To the left Ossi shows the group the Russian church built by Alexander II, King of Russia in 1888, named after his mother Alexandrova. Ossi said that they call it the St. Mary Magdalen Church, and this is where he will later take the group to see the garden of Gethsemane where Jesus was betrayed by Judas to the Roman hands.

Front of coin

Ossi then pulled out a Jewish coin to show the group that it can’t have any images on it, only geometric designs. He told a story about the coin, called the widow. There was a woman who brought this coin, which is a low value, to donate to the Temple, and usually people donated a half shekel and this is much less so when she donated it, everybody laughed at her. However, the priest came and said you shouldn’t laugh, this is old money that the woman has so it’s actually much more than what everyone else donated to the Temple.

Back of coin

After Davis’ group looked at the coin, Ossi had them look over to where a fortress used to be. This fortress was where Jesus was judged the second time, and from there he was sent to be crucified. They call it the ‘ suffering way’, Ossi said, with two domes at the end of the path. As Davis and his group stood in front of the domes, Ossi told them that one was where Jesus was crucified and one was where he was buried. The Christians believe that Jesus was crucified on top of Adam’s tomb, but the Muslims seem to have a different take on the events.

The Muslims didn’t come to Jerusalem first as they didn’t consider it a holy place for themselves. Ossi describes that instead, they settled about 10 miles from Jerusalem and in the 8th century, they developed a legend mentioned in the Koran saying that before Muhammad passed away, he arrived on a mule, a half horse, half donkey from Mecca. They say if this is the beginning, where Abraham was asked to sacrifice his child, so it should be the end as well. Thus, they called Jerusalemthe holy place’ and they built the black dome, Ossi said as he pointed it out in front of the group. In the Koran it says that Muhammad then walked to the Golden Dome and there he was lifted up to heaven by Noah, Moses, Elijah, and Jesus Christ.  They all welcomed him to heaven and showed his footprint on the rock there. This is why today the Muslims call the Golden Dome the Dome of the Rock because the rock is where his footprint was built by a Turk in the 16th century. This same Turk built the walls surrounding the Old City.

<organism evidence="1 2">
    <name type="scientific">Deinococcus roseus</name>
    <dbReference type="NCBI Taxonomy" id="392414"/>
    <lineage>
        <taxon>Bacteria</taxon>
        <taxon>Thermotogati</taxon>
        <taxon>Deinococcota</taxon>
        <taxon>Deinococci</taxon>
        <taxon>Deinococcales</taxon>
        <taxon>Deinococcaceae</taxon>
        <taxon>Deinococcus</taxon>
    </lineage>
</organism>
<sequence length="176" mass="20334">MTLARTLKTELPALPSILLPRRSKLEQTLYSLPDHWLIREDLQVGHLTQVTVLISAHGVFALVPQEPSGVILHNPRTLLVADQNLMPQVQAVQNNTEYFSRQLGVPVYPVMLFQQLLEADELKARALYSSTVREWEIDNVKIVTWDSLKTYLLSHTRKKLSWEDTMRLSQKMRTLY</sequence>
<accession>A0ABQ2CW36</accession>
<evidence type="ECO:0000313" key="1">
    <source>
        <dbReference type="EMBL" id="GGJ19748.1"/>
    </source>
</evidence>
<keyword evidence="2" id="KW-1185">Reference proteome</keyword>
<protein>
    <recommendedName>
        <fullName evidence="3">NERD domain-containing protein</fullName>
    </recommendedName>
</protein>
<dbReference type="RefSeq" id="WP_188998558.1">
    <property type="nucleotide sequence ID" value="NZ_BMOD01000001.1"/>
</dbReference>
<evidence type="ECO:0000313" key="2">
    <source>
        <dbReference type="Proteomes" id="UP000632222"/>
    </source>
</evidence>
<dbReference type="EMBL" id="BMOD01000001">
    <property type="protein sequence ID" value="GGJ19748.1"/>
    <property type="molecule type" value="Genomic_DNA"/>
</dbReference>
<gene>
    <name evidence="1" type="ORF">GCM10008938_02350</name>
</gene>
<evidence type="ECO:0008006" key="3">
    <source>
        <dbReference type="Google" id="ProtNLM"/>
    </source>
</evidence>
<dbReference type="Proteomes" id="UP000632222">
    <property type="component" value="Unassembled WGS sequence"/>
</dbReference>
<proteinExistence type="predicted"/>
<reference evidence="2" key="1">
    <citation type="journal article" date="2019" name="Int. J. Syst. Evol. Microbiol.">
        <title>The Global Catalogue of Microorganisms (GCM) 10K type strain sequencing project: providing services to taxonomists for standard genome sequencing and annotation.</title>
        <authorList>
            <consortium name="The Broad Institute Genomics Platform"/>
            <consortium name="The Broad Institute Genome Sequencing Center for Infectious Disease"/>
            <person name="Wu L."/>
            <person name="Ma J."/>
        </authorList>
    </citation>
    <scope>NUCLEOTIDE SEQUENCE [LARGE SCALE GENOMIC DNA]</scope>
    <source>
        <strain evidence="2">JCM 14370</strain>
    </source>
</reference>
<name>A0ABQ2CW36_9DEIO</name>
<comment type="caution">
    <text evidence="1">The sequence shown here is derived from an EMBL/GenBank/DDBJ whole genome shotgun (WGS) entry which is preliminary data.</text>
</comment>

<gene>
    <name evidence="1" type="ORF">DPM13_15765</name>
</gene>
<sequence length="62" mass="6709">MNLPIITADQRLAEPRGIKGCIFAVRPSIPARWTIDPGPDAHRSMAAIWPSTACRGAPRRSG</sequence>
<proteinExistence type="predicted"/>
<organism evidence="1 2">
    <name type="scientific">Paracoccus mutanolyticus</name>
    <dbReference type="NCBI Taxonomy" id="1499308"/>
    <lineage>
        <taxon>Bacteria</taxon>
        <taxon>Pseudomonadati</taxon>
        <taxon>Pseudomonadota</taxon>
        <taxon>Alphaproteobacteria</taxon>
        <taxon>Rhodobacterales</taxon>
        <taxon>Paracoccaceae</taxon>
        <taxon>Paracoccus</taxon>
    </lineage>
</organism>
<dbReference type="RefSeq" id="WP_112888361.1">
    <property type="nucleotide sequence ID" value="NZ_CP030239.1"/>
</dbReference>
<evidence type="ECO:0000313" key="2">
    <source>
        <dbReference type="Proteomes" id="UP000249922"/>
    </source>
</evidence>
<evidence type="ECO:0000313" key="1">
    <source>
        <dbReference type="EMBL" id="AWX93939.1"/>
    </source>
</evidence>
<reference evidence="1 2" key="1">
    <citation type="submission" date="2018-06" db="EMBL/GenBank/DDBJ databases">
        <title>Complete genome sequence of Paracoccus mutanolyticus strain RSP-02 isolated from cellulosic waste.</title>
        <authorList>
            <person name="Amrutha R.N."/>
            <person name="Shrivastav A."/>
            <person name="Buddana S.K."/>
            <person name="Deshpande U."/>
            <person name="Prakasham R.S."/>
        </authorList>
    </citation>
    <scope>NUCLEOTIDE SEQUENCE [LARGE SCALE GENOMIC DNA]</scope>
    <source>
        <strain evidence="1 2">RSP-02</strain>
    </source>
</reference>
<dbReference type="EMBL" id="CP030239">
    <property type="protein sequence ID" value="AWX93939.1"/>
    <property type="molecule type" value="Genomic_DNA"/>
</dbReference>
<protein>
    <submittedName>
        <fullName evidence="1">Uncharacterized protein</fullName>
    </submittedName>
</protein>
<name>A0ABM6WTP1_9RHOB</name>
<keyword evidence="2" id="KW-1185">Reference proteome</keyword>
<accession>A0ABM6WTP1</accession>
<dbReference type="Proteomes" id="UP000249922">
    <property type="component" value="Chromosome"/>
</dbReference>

The Golden Dome

With the group thinking about the different religions’ interpretations, Ossi prepared for the next part of his tour. The next stops include the Church of All Nations, Jesus’ path through Via Dolorosa, the oldest olive trees in the world, and the Zion Gates.

To read what happens next in Davis’ trip to Israel, click here.

To read about Rent-a-Guide Tours, click here.

To read about Davis’ trip to Tel Aviv, click here.

To read about Davis’ trip in Jaffa and Tel Aviv, click here.

To read about Davis’ ride from Tel Aviv to Jerusalem, click here.

To read about Davis' interview with the Sheraton Jerusalem Plaza Hotel's Executive Chef, click here.

To read about Davis’ trip  to Jerusalem, click here.

For more information go to Rent-a-Guide Tours